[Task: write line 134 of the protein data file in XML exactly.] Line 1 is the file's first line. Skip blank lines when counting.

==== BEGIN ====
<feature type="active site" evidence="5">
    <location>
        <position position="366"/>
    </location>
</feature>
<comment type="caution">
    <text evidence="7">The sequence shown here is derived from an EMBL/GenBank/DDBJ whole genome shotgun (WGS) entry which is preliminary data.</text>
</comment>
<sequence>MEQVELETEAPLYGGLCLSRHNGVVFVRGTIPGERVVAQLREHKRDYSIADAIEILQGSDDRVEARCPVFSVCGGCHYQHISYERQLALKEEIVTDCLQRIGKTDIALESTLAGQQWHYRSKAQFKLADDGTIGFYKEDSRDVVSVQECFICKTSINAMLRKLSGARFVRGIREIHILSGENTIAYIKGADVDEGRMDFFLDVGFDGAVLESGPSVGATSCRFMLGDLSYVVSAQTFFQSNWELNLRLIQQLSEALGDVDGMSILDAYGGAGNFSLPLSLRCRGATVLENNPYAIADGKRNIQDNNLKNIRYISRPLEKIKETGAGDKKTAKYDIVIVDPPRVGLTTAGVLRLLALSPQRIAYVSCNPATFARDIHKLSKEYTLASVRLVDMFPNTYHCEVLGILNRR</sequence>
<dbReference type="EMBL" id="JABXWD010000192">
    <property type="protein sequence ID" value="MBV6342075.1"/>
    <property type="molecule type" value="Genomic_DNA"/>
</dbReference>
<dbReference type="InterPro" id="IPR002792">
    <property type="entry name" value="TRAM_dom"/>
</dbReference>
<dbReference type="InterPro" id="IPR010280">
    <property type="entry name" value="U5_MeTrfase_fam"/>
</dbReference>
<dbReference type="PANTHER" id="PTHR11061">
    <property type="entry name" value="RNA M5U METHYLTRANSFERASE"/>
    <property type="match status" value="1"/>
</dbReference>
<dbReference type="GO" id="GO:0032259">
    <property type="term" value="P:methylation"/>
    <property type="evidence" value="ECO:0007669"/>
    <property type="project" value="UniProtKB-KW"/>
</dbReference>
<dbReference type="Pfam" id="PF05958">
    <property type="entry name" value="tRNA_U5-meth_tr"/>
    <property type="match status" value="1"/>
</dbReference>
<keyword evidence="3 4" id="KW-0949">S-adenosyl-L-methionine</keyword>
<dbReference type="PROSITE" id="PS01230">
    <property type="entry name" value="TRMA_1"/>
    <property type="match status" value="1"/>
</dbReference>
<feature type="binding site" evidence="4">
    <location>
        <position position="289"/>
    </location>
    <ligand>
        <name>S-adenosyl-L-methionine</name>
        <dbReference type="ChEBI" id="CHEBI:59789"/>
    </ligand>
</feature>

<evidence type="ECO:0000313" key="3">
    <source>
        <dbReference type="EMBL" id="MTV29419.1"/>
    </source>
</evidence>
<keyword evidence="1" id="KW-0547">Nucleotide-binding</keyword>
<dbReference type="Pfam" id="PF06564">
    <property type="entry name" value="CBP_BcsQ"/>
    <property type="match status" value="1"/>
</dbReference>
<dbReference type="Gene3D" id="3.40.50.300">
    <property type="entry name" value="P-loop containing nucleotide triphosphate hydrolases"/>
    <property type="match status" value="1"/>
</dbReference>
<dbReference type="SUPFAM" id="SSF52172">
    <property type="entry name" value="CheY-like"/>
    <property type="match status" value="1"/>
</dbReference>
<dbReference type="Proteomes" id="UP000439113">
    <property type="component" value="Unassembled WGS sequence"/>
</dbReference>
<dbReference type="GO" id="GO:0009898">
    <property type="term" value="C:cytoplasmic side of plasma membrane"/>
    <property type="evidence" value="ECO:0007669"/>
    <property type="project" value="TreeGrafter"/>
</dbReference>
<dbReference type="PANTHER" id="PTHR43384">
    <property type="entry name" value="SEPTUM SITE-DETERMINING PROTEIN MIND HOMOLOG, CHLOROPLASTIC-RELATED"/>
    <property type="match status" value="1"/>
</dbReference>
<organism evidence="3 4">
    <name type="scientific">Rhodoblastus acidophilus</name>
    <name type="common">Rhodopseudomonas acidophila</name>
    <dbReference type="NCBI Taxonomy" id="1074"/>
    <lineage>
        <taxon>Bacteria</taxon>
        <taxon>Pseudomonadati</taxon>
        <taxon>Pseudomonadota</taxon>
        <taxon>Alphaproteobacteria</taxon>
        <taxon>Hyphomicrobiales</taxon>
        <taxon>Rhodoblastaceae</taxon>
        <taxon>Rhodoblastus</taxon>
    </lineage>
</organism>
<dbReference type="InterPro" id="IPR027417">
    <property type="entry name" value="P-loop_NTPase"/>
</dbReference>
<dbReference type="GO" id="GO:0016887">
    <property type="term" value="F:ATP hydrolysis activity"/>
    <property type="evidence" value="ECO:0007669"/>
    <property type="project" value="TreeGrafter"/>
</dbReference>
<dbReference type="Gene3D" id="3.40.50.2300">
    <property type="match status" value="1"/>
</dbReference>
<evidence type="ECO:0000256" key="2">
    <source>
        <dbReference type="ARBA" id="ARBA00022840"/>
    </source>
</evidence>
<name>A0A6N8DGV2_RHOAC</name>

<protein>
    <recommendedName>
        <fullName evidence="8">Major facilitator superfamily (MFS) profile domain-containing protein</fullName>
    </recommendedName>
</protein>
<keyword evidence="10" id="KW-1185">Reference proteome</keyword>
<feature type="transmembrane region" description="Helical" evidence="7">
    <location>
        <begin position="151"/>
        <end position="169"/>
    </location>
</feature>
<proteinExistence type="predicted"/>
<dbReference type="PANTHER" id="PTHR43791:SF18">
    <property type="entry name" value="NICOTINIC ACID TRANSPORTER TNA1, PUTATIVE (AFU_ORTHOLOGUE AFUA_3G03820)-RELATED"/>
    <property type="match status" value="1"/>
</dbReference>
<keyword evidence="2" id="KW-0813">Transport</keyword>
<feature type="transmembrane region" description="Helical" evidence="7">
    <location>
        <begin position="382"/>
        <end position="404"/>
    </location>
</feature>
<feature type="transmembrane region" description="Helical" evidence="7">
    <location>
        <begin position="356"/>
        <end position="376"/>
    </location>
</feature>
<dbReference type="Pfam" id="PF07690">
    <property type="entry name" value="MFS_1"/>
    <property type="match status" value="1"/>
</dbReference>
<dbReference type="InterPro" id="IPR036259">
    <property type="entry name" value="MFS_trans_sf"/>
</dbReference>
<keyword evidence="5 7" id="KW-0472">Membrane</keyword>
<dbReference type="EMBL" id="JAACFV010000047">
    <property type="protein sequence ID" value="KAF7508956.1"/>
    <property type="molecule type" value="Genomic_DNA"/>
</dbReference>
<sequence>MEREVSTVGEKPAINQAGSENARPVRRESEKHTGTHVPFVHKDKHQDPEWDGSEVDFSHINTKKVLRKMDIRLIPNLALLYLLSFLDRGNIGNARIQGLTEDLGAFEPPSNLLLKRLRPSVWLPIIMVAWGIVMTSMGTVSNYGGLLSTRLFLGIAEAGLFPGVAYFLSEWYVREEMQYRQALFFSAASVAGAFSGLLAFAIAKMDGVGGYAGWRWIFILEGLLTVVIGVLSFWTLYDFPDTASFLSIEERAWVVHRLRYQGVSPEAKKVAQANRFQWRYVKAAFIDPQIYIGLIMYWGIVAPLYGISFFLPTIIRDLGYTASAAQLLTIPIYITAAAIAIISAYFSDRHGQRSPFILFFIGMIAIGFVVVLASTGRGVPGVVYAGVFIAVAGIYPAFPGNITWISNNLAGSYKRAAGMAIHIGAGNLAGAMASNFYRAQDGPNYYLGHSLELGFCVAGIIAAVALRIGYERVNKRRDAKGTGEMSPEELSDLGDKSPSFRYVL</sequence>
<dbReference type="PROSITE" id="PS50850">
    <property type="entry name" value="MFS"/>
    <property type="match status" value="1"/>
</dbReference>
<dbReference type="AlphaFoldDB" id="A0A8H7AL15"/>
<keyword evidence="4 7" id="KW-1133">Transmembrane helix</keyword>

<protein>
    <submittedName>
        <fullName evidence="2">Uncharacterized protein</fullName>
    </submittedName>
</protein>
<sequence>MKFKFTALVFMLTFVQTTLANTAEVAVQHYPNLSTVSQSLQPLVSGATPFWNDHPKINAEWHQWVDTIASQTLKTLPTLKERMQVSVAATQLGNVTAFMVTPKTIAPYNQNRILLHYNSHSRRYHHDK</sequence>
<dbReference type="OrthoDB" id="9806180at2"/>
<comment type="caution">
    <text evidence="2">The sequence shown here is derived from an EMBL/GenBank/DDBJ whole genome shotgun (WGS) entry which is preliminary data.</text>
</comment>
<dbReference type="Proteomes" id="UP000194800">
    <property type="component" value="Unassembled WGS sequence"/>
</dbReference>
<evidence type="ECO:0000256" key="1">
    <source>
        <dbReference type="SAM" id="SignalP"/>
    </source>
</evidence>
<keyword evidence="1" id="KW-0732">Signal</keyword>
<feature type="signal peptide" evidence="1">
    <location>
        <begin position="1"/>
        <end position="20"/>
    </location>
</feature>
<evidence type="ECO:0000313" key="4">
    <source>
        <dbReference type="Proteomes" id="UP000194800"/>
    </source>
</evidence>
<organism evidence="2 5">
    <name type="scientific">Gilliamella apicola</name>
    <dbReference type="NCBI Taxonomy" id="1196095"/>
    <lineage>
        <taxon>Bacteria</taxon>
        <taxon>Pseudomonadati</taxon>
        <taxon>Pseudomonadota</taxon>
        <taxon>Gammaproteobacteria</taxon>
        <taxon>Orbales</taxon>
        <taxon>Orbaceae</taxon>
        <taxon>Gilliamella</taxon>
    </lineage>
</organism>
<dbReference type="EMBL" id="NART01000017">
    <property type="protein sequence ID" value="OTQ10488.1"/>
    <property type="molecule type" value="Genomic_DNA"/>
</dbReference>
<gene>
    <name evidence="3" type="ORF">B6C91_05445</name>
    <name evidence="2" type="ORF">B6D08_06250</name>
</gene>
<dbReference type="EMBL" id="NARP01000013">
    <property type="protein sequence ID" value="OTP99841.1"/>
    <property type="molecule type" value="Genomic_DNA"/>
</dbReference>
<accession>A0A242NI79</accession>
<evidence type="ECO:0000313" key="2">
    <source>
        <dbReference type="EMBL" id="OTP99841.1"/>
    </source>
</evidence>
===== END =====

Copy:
        <begin position="356"/>